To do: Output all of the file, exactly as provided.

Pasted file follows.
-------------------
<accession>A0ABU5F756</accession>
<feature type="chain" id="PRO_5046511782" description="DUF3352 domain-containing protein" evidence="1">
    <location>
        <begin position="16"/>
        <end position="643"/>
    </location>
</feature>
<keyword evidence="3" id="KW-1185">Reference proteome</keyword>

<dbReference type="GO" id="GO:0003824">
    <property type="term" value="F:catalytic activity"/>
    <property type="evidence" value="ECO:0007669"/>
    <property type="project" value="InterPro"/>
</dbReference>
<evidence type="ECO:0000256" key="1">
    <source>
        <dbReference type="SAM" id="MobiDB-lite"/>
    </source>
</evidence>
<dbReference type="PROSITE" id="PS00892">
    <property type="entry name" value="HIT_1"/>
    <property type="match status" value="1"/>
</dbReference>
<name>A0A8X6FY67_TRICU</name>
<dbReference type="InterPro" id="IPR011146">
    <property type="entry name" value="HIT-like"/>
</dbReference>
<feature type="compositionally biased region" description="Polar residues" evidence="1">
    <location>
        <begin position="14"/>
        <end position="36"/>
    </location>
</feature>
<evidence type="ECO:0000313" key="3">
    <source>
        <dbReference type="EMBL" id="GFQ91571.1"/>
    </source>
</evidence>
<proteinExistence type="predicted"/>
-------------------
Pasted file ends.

<accession>A0ABU5F756</accession>
<feature type="chain" id="PRO_5046511782" description="DUF3352 domain-containing protein" evidence="1">
    <location>
        <begin position="16"/>
        <end position="643"/>
    </location>
</feature>
<keyword evidence="3" id="KW-1185">Reference proteome</keyword>

<dbReference type="GO" id="GO:0003824">
    <property type="term" value="F:catalytic activity"/>
    <property type="evidence" value="ECO:0007669"/>
    <property type="project" value="InterPro"/>
</dbReference>
<evidence type="ECO:0000256" key="1">
    <source>
        <dbReference type="SAM" id="MobiDB-lite"/>
    </source>
</evidence>
<dbReference type="PROSITE" id="PS00892">
    <property type="entry name" value="HIT_1"/>
    <property type="match status" value="1"/>
</dbReference>
<name>A0A8X6FY67_TRICU</name>
<dbReference type="InterPro" id="IPR011146">
    <property type="entry name" value="HIT-like"/>
</dbReference>
<feature type="compositionally biased region" description="Polar residues" evidence="1">
    <location>
        <begin position="14"/>
        <end position="36"/>
    </location>
</feature>
<evidence type="ECO:0000313" key="3">
    <source>
        <dbReference type="EMBL" id="GFQ91571.1"/>
    </source>
</evidence>
<proteinExistence type="predicted"/>